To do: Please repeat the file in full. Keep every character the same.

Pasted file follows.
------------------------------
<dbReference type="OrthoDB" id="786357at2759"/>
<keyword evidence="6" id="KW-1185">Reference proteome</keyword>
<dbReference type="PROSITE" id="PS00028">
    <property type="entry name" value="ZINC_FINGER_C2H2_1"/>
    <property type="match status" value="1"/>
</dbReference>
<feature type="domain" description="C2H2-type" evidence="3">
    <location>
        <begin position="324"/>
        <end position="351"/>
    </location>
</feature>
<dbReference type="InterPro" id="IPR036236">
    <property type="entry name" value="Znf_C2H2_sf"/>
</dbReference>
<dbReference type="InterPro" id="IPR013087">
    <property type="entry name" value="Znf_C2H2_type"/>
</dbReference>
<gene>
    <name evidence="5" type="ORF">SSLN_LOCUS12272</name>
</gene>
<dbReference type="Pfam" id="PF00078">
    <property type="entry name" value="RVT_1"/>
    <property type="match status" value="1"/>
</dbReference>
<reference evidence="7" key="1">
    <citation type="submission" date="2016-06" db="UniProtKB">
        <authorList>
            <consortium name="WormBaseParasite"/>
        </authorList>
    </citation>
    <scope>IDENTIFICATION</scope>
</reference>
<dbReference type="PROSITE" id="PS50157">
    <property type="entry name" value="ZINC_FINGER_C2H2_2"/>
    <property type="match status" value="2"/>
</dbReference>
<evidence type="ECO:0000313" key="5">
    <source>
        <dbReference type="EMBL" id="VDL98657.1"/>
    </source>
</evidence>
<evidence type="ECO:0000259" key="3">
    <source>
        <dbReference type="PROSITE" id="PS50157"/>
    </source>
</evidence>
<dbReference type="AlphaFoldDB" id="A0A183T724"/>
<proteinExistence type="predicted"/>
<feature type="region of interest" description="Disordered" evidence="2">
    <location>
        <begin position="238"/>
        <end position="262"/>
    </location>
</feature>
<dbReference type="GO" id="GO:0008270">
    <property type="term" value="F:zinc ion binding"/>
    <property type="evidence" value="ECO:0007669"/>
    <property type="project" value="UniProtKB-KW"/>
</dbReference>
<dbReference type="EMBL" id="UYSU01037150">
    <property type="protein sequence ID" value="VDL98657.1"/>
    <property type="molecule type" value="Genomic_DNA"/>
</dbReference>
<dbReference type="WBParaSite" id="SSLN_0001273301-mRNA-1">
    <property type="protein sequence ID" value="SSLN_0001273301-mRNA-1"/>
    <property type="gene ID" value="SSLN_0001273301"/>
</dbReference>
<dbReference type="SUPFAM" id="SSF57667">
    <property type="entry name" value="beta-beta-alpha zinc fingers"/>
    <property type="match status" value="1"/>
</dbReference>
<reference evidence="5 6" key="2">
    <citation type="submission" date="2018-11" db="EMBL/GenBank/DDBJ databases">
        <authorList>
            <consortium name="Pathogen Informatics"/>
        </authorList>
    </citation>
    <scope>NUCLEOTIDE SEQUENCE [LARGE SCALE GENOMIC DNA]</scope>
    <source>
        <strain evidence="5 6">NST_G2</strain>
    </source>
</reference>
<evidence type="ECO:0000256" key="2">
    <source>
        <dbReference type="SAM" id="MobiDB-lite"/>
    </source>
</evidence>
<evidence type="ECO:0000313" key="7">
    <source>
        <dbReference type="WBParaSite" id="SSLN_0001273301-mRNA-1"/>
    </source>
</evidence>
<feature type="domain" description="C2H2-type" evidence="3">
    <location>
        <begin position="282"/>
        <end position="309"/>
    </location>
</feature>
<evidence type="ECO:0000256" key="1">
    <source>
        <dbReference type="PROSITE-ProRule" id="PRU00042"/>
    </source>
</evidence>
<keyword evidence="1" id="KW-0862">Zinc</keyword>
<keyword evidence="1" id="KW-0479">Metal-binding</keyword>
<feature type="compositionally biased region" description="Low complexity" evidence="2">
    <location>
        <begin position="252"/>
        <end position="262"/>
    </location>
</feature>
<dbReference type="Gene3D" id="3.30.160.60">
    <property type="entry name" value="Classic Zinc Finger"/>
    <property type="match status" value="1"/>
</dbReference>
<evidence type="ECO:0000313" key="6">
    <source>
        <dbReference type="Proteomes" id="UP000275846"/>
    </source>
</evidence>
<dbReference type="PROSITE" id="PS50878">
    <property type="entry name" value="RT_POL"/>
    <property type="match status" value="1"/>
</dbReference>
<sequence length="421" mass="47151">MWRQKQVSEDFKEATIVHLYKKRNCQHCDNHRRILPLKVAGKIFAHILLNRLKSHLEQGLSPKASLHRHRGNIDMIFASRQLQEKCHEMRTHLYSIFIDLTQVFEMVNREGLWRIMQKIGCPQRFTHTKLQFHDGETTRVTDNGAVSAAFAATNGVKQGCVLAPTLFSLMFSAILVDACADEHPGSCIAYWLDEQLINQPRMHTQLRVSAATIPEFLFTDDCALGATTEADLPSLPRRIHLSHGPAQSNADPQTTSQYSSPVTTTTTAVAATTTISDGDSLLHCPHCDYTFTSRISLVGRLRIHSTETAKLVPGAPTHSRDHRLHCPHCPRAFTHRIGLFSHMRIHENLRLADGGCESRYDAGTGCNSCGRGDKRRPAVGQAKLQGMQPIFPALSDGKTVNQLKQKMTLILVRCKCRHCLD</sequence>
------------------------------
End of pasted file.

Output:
<dbReference type="OrthoDB" id="786357at2759"/>
<keyword evidence="6" id="KW-1185">Reference proteome</keyword>
<dbReference type="PROSITE" id="PS00028">
    <property type="entry name" value="ZINC_FINGER_C2H2_1"/>
    <property type="match status" value="1"/>
</dbReference>
<feature type="domain" description="C2H2-type" evidence="3">
    <location>
        <begin position="324"/>
        <end position="351"/>
    </location>
</feature>
<dbReference type="InterPro" id="IPR036236">
    <property type="entry name" value="Znf_C2H2_sf"/>
</dbReference>
<dbReference type="InterPro" id="IPR013087">
    <property type="entry name" value="Znf_C2H2_type"/>
</dbReference>
<gene>
    <name evidence="5" type="ORF">SSLN_LOCUS12272</name>
</gene>
<dbReference type="Pfam" id="PF00078">
    <property type="entry name" value="RVT_1"/>
    <property type="match status" value="1"/>
</dbReference>
<reference evidence="7" key="1">
    <citation type="submission" date="2016-06" db="UniProtKB">
        <authorList>
            <consortium name="WormBaseParasite"/>
        </authorList>
    </citation>
    <scope>IDENTIFICATION</scope>
</reference>
<dbReference type="PROSITE" id="PS50157">
    <property type="entry name" value="ZINC_FINGER_C2H2_2"/>
    <property type="match status" value="2"/>
</dbReference>
<evidence type="ECO:0000313" key="5">
    <source>
        <dbReference type="EMBL" id="VDL98657.1"/>
    </source>
</evidence>
<evidence type="ECO:0000259" key="3">
    <source>
        <dbReference type="PROSITE" id="PS50157"/>
    </source>
</evidence>
<dbReference type="AlphaFoldDB" id="A0A183T724"/>
<proteinExistence type="predicted"/>
<feature type="region of interest" description="Disordered" evidence="2">
    <location>
        <begin position="238"/>
        <end position="262"/>
    </location>
</feature>
<dbReference type="GO" id="GO:0008270">
    <property type="term" value="F:zinc ion binding"/>
    <property type="evidence" value="ECO:0007669"/>
    <property type="project" value="UniProtKB-KW"/>
</dbReference>
<dbReference type="EMBL" id="UYSU01037150">
    <property type="protein sequence ID" value="VDL98657.1"/>
    <property type="molecule type" value="Genomic_DNA"/>
</dbReference>
<dbReference type="WBParaSite" id="SSLN_0001273301-mRNA-1">
    <property type="protein sequence ID" value="SSLN_0001273301-mRNA-1"/>
    <property type="gene ID" value="SSLN_0001273301"/>
</dbReference>
<dbReference type="SUPFAM" id="SSF57667">
    <property type="entry name" value="beta-beta-alpha zinc fingers"/>
    <property type="match status" value="1"/>
</dbReference>
<reference evidence="5 6" key="2">
    <citation type="submission" date="2018-11" db="EMBL/GenBank/DDBJ databases">
        <authorList>
            <consortium name="Pathogen Informatics"/>
        </authorList>
    </citation>
    <scope>NUCLEOTIDE SEQUENCE [LARGE SCALE GENOMIC DNA]</scope>
    <source>
        <strain evidence="5 6">NST_G2</strain>
    </source>
</reference>
<evidence type="ECO:0000256" key="2">
    <source>
        <dbReference type="SAM" id="MobiDB-lite"/>
    </source>
</evidence>
<evidence type="ECO:0000313" key="7">
    <source>
        <dbReference type="WBParaSite" id="SSLN_0001273301-mRNA-1"/>
    </source>
</evidence>
<feature type="domain" description="C2H2-type" evidence="3">
    <location>
        <begin position="282"/>
        <end position="309"/>
    </location>
</feature>
<evidence type="ECO:0000256" key="1">
    <source>
        <dbReference type="PROSITE-ProRule" id="PRU00042"/>
    </source>
</evidence>
<keyword evidence="1" id="KW-0862">Zinc</keyword>
<keyword evidence="1" id="KW-0479">Metal-binding</keyword>
<feature type="compositionally biased region" description="Low complexity" evidence="2">
    <location>
        <begin position="252"/>
        <end position="262"/>
    </location>
</feature>
<dbReference type="Gene3D" id="3.30.160.60">
    <property type="entry name" value="Classic Zinc Finger"/>
    <property type="match status" value="1"/>
</dbReference>
<evidence type="ECO:0000313" key="6">
    <source>
        <dbReference type="Proteomes" id="UP000275846"/>
    </source>
</evidence>
<dbReference type="PROSITE" id="PS50878">
    <property type="entry name" value="RT_POL"/>
    <property type="match status" value="1"/>
</dbReference>
<sequence length="421" mass="47151">MWRQKQVSEDFKEATIVHLYKKRNCQHCDNHRRILPLKVAGKIFAHILLNRLKSHLEQGLSPKASLHRHRGNIDMIFASRQLQEKCHEMRTHLYSIFIDLTQVFEMVNREGLWRIMQKIGCPQRFTHTKLQFHDGETTRVTDNGAVSAAFAATNGVKQGCVLAPTLFSLMFSAILVDACADEHPGSCIAYWLDEQLINQPRMHTQLRVSAATIPEFLFTDDCALGATTEADLPSLPRRIHLSHGPAQSNADPQTTSQYSSPVTTTTTAVAATTTISDGDSLLHCPHCDYTFTSRISLVGRLRIHSTETAKLVPGAPTHSRDHRLHCPHCPRAFTHRIGLFSHMRIHENLRLADGGCESRYDAGTGCNSCGRGDKRRPAVGQAKLQGMQPIFPALSDGKTVNQLKQKMTLILVRCKCRHCLD</sequence>